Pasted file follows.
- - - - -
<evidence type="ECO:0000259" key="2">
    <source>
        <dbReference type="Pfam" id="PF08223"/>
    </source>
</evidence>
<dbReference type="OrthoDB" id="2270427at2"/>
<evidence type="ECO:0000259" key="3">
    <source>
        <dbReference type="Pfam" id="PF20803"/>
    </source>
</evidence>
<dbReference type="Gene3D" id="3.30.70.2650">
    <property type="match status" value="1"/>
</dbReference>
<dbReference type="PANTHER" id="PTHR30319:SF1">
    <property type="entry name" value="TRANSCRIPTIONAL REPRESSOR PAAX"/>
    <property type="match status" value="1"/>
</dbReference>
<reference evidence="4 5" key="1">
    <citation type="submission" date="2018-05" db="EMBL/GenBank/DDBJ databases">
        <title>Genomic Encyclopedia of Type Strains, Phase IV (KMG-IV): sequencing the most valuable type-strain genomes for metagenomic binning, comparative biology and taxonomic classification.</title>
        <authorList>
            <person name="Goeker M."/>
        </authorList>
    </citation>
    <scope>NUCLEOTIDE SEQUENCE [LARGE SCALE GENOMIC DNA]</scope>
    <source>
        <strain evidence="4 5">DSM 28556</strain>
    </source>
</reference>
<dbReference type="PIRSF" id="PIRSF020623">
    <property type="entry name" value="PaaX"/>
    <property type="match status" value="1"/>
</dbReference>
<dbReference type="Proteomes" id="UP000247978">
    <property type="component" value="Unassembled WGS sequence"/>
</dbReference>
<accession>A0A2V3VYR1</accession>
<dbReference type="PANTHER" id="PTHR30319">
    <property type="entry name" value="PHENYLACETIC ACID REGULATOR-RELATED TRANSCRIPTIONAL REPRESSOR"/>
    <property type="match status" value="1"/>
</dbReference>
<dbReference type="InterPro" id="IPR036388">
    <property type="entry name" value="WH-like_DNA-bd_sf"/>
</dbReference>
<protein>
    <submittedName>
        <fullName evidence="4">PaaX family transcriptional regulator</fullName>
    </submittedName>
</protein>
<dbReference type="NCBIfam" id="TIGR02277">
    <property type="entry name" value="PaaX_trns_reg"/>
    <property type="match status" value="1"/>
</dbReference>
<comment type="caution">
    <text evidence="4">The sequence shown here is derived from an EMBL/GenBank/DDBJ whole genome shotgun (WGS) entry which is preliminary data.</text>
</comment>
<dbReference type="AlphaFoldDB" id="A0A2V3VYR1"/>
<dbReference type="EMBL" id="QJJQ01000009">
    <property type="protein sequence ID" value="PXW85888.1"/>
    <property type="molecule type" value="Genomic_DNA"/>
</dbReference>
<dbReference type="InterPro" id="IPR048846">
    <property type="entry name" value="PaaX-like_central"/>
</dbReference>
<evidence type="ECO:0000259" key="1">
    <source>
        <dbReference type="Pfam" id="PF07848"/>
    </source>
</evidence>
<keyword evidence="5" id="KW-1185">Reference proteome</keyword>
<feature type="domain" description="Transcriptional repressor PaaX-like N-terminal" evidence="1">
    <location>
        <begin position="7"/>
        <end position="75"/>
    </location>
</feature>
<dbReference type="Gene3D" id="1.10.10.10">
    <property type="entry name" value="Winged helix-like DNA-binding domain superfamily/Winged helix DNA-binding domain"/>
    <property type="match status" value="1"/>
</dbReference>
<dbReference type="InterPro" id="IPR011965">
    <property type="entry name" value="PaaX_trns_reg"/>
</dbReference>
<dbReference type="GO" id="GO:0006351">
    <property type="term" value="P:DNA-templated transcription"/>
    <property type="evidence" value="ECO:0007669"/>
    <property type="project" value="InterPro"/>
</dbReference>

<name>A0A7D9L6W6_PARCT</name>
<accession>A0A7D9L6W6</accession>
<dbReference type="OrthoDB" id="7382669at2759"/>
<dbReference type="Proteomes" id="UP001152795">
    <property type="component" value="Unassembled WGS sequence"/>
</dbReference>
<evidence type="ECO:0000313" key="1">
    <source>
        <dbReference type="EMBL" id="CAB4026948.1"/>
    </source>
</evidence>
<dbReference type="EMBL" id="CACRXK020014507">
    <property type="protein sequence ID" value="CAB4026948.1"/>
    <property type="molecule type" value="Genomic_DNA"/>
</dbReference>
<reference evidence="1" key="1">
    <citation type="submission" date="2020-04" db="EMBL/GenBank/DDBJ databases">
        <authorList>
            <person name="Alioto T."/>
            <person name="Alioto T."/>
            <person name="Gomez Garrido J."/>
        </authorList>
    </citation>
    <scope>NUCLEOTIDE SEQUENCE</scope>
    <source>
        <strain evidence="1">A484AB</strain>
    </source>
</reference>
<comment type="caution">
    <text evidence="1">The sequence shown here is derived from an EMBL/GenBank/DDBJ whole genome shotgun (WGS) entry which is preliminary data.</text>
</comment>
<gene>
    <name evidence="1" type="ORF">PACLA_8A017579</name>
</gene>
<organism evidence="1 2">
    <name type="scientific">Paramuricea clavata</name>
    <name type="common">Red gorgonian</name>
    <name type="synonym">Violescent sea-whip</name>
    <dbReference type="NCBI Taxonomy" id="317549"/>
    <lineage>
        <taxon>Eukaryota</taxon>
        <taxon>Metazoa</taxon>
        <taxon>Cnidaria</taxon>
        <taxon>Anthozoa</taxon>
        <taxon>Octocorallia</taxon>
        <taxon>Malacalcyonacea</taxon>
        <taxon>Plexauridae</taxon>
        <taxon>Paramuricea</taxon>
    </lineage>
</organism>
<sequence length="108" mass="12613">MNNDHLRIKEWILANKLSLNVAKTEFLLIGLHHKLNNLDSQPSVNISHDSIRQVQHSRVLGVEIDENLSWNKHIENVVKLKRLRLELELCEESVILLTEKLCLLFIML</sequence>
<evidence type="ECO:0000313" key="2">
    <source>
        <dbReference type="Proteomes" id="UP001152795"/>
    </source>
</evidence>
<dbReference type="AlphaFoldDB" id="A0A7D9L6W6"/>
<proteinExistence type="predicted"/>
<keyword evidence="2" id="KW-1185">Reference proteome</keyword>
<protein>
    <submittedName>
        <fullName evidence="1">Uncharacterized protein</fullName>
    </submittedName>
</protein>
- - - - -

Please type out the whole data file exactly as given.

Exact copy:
<evidence type="ECO:0000259" key="2">
    <source>
        <dbReference type="Pfam" id="PF08223"/>
    </source>
</evidence>
<dbReference type="OrthoDB" id="2270427at2"/>
<evidence type="ECO:0000259" key="3">
    <source>
        <dbReference type="Pfam" id="PF20803"/>
    </source>
</evidence>
<dbReference type="Gene3D" id="3.30.70.2650">
    <property type="match status" value="1"/>
</dbReference>
<dbReference type="PANTHER" id="PTHR30319:SF1">
    <property type="entry name" value="TRANSCRIPTIONAL REPRESSOR PAAX"/>
    <property type="match status" value="1"/>
</dbReference>
<reference evidence="4 5" key="1">
    <citation type="submission" date="2018-05" db="EMBL/GenBank/DDBJ databases">
        <title>Genomic Encyclopedia of Type Strains, Phase IV (KMG-IV): sequencing the most valuable type-strain genomes for metagenomic binning, comparative biology and taxonomic classification.</title>
        <authorList>
            <person name="Goeker M."/>
        </authorList>
    </citation>
    <scope>NUCLEOTIDE SEQUENCE [LARGE SCALE GENOMIC DNA]</scope>
    <source>
        <strain evidence="4 5">DSM 28556</strain>
    </source>
</reference>
<dbReference type="PIRSF" id="PIRSF020623">
    <property type="entry name" value="PaaX"/>
    <property type="match status" value="1"/>
</dbReference>
<dbReference type="Proteomes" id="UP000247978">
    <property type="component" value="Unassembled WGS sequence"/>
</dbReference>
<accession>A0A2V3VYR1</accession>
<dbReference type="PANTHER" id="PTHR30319">
    <property type="entry name" value="PHENYLACETIC ACID REGULATOR-RELATED TRANSCRIPTIONAL REPRESSOR"/>
    <property type="match status" value="1"/>
</dbReference>
<dbReference type="InterPro" id="IPR036388">
    <property type="entry name" value="WH-like_DNA-bd_sf"/>
</dbReference>
<protein>
    <submittedName>
        <fullName evidence="4">PaaX family transcriptional regulator</fullName>
    </submittedName>
</protein>
<dbReference type="NCBIfam" id="TIGR02277">
    <property type="entry name" value="PaaX_trns_reg"/>
    <property type="match status" value="1"/>
</dbReference>
<comment type="caution">
    <text evidence="4">The sequence shown here is derived from an EMBL/GenBank/DDBJ whole genome shotgun (WGS) entry which is preliminary data.</text>
</comment>
<dbReference type="AlphaFoldDB" id="A0A2V3VYR1"/>
<dbReference type="EMBL" id="QJJQ01000009">
    <property type="protein sequence ID" value="PXW85888.1"/>
    <property type="molecule type" value="Genomic_DNA"/>
</dbReference>
<dbReference type="InterPro" id="IPR048846">
    <property type="entry name" value="PaaX-like_central"/>
</dbReference>
<evidence type="ECO:0000259" key="1">
    <source>
        <dbReference type="Pfam" id="PF07848"/>
    </source>
</evidence>
<keyword evidence="5" id="KW-1185">Reference proteome</keyword>
<feature type="domain" description="Transcriptional repressor PaaX-like N-terminal" evidence="1">
    <location>
        <begin position="7"/>
        <end position="75"/>
    </location>
</feature>
<dbReference type="Gene3D" id="1.10.10.10">
    <property type="entry name" value="Winged helix-like DNA-binding domain superfamily/Winged helix DNA-binding domain"/>
    <property type="match status" value="1"/>
</dbReference>
<dbReference type="InterPro" id="IPR011965">
    <property type="entry name" value="PaaX_trns_reg"/>
</dbReference>
<dbReference type="GO" id="GO:0006351">
    <property type="term" value="P:DNA-templated transcription"/>
    <property type="evidence" value="ECO:0007669"/>
    <property type="project" value="InterPro"/>
</dbReference>

<name>A0A7D9L6W6_PARCT</name>
<accession>A0A7D9L6W6</accession>
<dbReference type="OrthoDB" id="7382669at2759"/>
<dbReference type="Proteomes" id="UP001152795">
    <property type="component" value="Unassembled WGS sequence"/>
</dbReference>
<evidence type="ECO:0000313" key="1">
    <source>
        <dbReference type="EMBL" id="CAB4026948.1"/>
    </source>
</evidence>
<dbReference type="EMBL" id="CACRXK020014507">
    <property type="protein sequence ID" value="CAB4026948.1"/>
    <property type="molecule type" value="Genomic_DNA"/>
</dbReference>
<reference evidence="1" key="1">
    <citation type="submission" date="2020-04" db="EMBL/GenBank/DDBJ databases">
        <authorList>
            <person name="Alioto T."/>
            <person name="Alioto T."/>
            <person name="Gomez Garrido J."/>
        </authorList>
    </citation>
    <scope>NUCLEOTIDE SEQUENCE</scope>
    <source>
        <strain evidence="1">A484AB</strain>
    </source>
</reference>
<comment type="caution">
    <text evidence="1">The sequence shown here is derived from an EMBL/GenBank/DDBJ whole genome shotgun (WGS) entry which is preliminary data.</text>
</comment>
<gene>
    <name evidence="1" type="ORF">PACLA_8A017579</name>
</gene>
<organism evidence="1 2">
    <name type="scientific">Paramuricea clavata</name>
    <name type="common">Red gorgonian</name>
    <name type="synonym">Violescent sea-whip</name>
    <dbReference type="NCBI Taxonomy" id="317549"/>
    <lineage>
        <taxon>Eukaryota</taxon>
        <taxon>Metazoa</taxon>
        <taxon>Cnidaria</taxon>
        <taxon>Anthozoa</taxon>
        <taxon>Octocorallia</taxon>
        <taxon>Malacalcyonacea</taxon>
        <taxon>Plexauridae</taxon>
        <taxon>Paramuricea</taxon>
    </lineage>
</organism>
<sequence length="108" mass="12613">MNNDHLRIKEWILANKLSLNVAKTEFLLIGLHHKLNNLDSQPSVNISHDSIRQVQHSRVLGVEIDENLSWNKHIENVVKLKRLRLELELCEESVILLTEKLCLLFIML</sequence>
<evidence type="ECO:0000313" key="2">
    <source>
        <dbReference type="Proteomes" id="UP001152795"/>
    </source>
</evidence>
<dbReference type="AlphaFoldDB" id="A0A7D9L6W6"/>
<proteinExistence type="predicted"/>
<keyword evidence="2" id="KW-1185">Reference proteome</keyword>
<protein>
    <submittedName>
        <fullName evidence="1">Uncharacterized protein</fullName>
    </submittedName>
</protein>